To review all randomized controlled trials (RCTs) comparing the analgesic efficacy of adductor canal block (ACB), periarticular infiltration (PAI), and any other mode of these treatments in analgesia, such as PAI with liposomal bupivacaine (LB), continuous adductor canal block (cACB) or ACB + PAI, after total knee arthroplasty (TKA).
Systematic review and network meta-analysis of RCTs.
We searched PubMed, Embase, and the Cochrane database to detect all relevant RCTs on investigating the analgesic effects of ACB, PAI and LB for TKA published until April 2020.
Use of different analgesic methods of ACB, PAI, cACB, ACB + PAI and LB.
The primary endpoint was visual analog scale (VAS) score at rest and movement. The secondary endpoints were opioids consumption, length of hospitalization and knee range of motion (ROM). We used Cochrane risk of bias to assess the quality of evidence for outcomes.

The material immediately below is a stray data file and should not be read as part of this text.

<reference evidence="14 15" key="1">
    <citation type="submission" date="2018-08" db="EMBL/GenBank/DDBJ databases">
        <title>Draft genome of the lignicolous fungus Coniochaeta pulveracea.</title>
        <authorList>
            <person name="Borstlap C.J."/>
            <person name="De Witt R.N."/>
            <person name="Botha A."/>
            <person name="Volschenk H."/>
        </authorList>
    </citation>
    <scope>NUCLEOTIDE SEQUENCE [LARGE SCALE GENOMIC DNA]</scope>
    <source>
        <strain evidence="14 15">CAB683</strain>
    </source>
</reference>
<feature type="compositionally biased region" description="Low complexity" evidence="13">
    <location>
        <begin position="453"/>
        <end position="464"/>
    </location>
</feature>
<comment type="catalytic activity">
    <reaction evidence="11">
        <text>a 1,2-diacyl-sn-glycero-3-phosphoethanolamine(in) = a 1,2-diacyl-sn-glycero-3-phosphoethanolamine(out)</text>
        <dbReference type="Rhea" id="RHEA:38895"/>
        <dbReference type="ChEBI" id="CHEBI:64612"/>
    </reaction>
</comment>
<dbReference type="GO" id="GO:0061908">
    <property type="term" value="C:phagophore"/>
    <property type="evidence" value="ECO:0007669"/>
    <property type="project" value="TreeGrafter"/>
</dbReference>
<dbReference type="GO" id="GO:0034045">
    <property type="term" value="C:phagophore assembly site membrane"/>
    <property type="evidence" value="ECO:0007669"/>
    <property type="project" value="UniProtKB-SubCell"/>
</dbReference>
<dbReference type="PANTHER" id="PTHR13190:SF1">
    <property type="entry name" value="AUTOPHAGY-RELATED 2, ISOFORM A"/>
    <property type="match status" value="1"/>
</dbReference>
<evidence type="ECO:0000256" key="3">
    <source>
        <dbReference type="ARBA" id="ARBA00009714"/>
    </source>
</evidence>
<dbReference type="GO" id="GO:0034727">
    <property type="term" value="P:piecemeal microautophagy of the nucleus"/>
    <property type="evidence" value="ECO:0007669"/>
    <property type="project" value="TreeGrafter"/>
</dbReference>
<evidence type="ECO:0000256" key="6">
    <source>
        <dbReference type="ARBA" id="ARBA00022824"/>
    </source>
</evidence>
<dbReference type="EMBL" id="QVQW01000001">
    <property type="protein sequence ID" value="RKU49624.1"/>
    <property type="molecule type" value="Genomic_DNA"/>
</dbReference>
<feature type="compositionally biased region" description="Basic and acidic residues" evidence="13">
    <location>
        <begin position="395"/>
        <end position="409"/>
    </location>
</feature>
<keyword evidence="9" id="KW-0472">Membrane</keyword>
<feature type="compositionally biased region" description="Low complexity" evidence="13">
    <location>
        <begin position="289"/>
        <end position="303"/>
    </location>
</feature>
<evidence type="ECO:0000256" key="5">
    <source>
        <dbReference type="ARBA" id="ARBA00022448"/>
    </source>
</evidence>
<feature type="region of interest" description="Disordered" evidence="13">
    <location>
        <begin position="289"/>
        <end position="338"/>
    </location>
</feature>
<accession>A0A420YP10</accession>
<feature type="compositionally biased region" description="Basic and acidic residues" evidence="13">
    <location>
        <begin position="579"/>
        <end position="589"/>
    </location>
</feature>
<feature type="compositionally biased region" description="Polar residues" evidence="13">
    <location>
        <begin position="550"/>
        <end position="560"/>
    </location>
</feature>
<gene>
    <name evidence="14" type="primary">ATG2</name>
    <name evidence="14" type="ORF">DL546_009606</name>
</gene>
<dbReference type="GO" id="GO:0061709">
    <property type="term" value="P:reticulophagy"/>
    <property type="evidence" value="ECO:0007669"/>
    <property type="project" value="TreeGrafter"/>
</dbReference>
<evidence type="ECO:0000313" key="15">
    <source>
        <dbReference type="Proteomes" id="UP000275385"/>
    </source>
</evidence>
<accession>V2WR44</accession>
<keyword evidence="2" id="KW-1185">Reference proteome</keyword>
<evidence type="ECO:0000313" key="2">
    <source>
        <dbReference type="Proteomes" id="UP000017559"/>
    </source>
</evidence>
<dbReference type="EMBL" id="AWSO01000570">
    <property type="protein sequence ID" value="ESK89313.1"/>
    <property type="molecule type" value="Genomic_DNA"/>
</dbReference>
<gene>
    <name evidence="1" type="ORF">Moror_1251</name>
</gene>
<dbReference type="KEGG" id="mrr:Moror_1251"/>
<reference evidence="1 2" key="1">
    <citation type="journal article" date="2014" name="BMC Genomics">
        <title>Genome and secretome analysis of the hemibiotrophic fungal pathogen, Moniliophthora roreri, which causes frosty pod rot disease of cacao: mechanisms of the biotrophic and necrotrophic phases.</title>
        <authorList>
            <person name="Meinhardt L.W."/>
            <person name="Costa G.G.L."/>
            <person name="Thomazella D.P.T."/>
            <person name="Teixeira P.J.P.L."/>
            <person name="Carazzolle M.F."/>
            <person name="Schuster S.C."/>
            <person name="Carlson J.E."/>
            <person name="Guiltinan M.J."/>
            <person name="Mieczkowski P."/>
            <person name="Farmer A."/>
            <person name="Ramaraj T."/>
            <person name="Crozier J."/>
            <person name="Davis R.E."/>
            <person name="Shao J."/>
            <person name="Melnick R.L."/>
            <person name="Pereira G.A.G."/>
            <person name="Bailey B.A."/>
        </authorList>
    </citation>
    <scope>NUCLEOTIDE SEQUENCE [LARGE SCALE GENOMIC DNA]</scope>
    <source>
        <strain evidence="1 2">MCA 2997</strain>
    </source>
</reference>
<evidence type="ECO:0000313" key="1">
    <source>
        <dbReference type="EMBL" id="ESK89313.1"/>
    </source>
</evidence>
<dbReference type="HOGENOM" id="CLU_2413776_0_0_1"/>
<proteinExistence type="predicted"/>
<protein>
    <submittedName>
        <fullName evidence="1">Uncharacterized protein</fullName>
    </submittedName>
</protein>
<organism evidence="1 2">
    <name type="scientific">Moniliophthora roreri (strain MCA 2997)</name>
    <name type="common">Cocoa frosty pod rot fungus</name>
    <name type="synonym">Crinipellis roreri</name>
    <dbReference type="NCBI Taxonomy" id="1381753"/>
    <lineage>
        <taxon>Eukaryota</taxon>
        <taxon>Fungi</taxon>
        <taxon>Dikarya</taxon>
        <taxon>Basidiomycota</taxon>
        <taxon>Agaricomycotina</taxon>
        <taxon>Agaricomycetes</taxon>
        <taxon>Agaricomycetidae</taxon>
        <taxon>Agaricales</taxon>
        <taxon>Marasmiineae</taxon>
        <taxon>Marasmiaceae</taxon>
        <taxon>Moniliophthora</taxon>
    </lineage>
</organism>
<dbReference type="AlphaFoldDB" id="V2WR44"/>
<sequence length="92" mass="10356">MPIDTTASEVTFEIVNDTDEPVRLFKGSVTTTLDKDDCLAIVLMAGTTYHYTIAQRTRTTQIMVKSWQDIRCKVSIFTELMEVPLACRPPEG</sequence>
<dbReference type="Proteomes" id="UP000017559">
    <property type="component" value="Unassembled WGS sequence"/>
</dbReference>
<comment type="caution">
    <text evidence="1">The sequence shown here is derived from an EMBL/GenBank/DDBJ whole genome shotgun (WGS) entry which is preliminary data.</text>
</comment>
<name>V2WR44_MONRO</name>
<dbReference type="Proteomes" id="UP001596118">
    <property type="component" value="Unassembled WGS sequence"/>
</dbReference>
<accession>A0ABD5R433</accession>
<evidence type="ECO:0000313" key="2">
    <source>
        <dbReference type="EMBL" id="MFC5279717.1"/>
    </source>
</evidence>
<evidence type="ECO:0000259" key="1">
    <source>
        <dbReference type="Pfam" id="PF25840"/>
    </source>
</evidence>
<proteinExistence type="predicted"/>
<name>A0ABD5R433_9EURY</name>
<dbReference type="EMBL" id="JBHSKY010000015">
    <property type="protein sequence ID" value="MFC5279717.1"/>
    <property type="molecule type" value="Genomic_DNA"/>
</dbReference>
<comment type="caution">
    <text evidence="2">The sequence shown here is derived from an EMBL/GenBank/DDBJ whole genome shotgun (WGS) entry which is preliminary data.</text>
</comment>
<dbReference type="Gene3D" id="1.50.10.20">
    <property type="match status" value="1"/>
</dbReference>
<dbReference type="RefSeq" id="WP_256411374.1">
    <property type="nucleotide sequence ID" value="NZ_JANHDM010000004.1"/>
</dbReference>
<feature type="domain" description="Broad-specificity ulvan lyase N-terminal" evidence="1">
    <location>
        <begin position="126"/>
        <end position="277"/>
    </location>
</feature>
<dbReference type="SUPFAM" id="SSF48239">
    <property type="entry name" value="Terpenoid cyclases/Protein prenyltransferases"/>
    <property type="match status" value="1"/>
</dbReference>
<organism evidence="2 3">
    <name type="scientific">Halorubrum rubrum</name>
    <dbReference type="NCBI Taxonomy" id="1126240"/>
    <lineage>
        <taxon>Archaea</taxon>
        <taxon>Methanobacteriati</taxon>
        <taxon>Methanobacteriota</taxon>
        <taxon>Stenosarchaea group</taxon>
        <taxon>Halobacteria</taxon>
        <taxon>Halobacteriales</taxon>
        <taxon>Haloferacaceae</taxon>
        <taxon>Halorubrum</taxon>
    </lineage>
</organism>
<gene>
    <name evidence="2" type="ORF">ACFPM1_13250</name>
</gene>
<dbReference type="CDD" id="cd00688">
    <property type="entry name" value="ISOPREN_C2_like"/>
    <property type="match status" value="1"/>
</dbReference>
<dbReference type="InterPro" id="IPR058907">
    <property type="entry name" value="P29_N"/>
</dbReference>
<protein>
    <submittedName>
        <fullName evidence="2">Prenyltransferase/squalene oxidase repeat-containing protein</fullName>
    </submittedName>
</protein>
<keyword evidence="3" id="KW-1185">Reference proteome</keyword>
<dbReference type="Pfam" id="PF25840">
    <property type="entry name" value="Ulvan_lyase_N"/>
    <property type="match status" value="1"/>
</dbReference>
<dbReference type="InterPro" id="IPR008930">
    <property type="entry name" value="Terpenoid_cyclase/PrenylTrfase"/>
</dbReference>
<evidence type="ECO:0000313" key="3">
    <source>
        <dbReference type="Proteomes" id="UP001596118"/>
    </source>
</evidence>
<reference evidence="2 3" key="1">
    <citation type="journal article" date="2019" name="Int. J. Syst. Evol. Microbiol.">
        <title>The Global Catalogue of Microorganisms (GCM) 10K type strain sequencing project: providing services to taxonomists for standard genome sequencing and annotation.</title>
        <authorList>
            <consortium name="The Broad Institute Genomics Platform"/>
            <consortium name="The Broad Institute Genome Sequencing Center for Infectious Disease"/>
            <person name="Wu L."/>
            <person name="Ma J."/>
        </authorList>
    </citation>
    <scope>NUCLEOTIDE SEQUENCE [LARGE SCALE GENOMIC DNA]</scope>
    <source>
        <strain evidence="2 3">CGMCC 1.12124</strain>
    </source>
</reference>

Forty-two studies involving 3785 patients with 5 different methods containing ACB, PAI, ACB + PAI, continuous ACB (cACB), LB, were evaluated. According to surface under the cumulative ranking curve value, 24 h resting VAS score was the lowest the ACB + PAI (88.4%), followed by cACB (73.4%); Resting VAS score at 48 h and movement VAS score at 24 h and 48 h was the lowest in the cACB (99.9%, 92% and 100%). Total opioids consumption was the least in LB (81.4%) before cACB (60.8%). ROM was the largest in the ACB + PAI (84.1%) before cACB (78.8%).
Although all analgesic methods available were not evaluated, and further studies are needed to establish our results, the 24 h resting VAS score was lowest in ACB + PAI and 48 h resting and movement VAS score was lowest in cACB.
PROSPERO (CRD 42020168102).

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References

PubMed